I don't think so. Here's the definition I've always used for low-level. They started with binary. Assembly is just words put in place of certain combinations of 1's and 0's. Then they made the first compilers that would convert an easier to understand code down to binary or "machine language". You can see how far it's gone. The point behind OOP is so that we can model the real world in a way that makes sense to us. But there is a trade-off between making sense to us and making sense to the computer, and the more you go towads the latter, the more power you have in your program. C is as popular as it is because it is so close to the optimum balance. It ties in very closely with assembly, but the syntax is so easy to read, that a programmer from another language can easily understand it's source.

  9. #24
    'AlHamdulillah
    Join Date
    Feb 2003
    Posts
    790
    about C now. when you say "like set bits and flags in the OS that affect hardware " you mean like doing something like this?
    no, he means like in the case of driver development, you can get access to hardware interfaces such as the COM(serial) ports, PCI and AGP.
    there used to be something here, but not anymore

  10. #25
    Super Moderator
    Join Date
    Sep 2001
    Posts
    4,913
    The magical C Fairies

  11. #26
    Super Moderator
    Join Date
    Sep 2001
    Posts
    4,913
    I didn't think you would

  12. #27
    Registered User major_small's Avatar
    Join Date
    May 2003
    Posts
    2,787
    in other words, it's too complicated and if you keep learning more about C, you'll eventually get down to the nitty gritty and find out you can create whole operating systems <cough>NT</cough> with it...
    Join is in our Unofficial Cprog IRC channel
    Server: irc.phoenixradio.org
    Channel: #Tech


    Team Cprog Folding@Home: Team #43476
    Download it Here
    Detailed Stats Here
    More Detailed Stats
    52 Members so far, are YOU a member?
    Current team score: 1223226 (ranked 374 of 45152)

    The CBoard team is doing better than 99.16% of the other teams
    Top 5 Members: Xterria(518175), pianorain(118517), Bennet(64957), JaWiB(55610), alphaoide(44374)

    Last Updated on: Wed, 30 Aug, 2006 @ 2:30 PM EDT

  13. #28
    'AlHamdulillah
    Join Date
    Feb 2003
    Posts
    790
    but using what aspect of the language - i mean how?
    It is quite apparent that you do not have a basic concept of Von Neumann architecture and definately none of the x86 variety. I seriously recommend you do a google search for stuff before you ask questions that make you look very stupid.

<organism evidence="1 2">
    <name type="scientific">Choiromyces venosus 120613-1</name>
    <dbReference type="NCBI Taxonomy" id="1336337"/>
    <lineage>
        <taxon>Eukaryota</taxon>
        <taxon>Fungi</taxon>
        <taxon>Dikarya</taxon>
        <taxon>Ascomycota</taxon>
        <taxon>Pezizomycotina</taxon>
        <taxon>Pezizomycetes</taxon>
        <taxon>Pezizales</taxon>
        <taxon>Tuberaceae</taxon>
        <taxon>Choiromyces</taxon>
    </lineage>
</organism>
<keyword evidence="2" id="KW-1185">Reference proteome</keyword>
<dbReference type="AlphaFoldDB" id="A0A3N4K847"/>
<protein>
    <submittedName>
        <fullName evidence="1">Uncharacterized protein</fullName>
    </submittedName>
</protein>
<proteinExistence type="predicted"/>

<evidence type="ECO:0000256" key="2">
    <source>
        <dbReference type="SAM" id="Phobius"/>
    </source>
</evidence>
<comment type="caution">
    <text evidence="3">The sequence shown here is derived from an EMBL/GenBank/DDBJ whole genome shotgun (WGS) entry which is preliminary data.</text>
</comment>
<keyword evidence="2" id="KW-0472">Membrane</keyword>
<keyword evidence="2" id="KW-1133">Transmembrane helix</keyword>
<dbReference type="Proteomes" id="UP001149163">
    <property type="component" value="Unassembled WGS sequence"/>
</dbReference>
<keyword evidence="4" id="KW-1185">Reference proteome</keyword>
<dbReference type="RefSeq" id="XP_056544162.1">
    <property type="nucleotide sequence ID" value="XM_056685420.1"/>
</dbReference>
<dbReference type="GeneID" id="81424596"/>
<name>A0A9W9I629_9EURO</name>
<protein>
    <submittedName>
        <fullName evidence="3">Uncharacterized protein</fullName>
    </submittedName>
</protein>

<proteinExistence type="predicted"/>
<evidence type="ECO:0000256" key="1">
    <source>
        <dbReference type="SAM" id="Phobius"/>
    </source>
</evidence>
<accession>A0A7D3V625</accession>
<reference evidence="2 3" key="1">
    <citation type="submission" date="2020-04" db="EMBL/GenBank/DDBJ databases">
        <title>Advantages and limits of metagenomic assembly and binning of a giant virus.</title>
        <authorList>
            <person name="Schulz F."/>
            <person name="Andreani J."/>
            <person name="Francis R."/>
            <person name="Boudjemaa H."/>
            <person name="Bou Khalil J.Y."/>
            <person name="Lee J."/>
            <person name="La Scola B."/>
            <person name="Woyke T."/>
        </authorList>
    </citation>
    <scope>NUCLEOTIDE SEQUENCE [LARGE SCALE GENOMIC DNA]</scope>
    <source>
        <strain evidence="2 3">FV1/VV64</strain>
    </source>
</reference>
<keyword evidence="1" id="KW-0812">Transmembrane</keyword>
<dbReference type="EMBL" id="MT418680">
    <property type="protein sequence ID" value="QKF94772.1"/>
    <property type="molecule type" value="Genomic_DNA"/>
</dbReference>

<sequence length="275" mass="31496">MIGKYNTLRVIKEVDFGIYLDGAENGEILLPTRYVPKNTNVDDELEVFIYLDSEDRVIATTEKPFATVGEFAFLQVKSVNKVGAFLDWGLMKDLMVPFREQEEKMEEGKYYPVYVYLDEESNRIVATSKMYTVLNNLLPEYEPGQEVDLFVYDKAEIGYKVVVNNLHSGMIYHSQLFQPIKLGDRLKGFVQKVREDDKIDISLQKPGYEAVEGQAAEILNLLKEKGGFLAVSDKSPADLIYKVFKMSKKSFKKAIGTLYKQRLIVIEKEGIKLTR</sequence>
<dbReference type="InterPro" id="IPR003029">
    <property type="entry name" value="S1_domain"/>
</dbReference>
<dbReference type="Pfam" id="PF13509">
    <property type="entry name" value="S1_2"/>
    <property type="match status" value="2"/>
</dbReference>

you'll eventually get down to the nitty gritty and find out you can create whole operating systems <cough>NT</cough> with it...
    I personally would of used a real operating system, such as linux; however, I guess to each his own .
    there used to be something here, but not anymore

  14. #29
    the hat of redundancy hat nvoigt's Avatar
    Join Date
    Aug 2001
    Location
    Hannover, Germany
    Posts
    3,139
    In C/C++ you can program with functions like _inp/_outp, setjmp, signal, _pipe etc.

    In C#, you cannot ( or not as easily ) because this level is abstracted or hidden.

    C is a lower level language than C# in this case.
    hth
    -nv

    She was so Blonde, she spent 20 minutes looking at the orange juice can because it said "Concentrate."

    When in doubt, read the FAQ.
    Then ask a smart question.

  15. #30
    'AlHamdulillah
    Join Date
    Feb 2003
    Posts
    790
    oh, there are certain non standard ways of doing it, mainly because protected operating systems attempt to shield almost all developers from the hardware access(this is why you have to go through the OS to get access to serial ports). The reason I said look up I/O is that there is a concept called 'memory-mapped I/O". memory-mapped I/O is when a hardware's I/O ports are mapped to specific memory addresses. now what do pointers do ?
    there used to be something here, but not anymore

Page 2 of 8 FirstFirst 12345678 LastLast
Popular pages Recent additions subscribe to a feed

Similar Threads

  1. Replies: 10
    Last Post: 11-23-2007, 12:13 AM
  2. Run Visual Basic code inside C++?
    By torbjoen in forum Windows Programming
    Replies: 8
    Last Post: 08-01-2002, 12:41 AM
  3. <list>
    By Unregistered in forum C++ Programming
    Replies: 9
    Last Post: 02-24-2002, 04:07 PM
  4. Visual Basic C++
    By gussguss in forum C++ Programming
    Replies: 8
    Last Post: 11-20-2001, 10:58 AM

1 2 3 4 5 6 7 8 9 10 11 12 13 14 15 16 17 18 19 20 21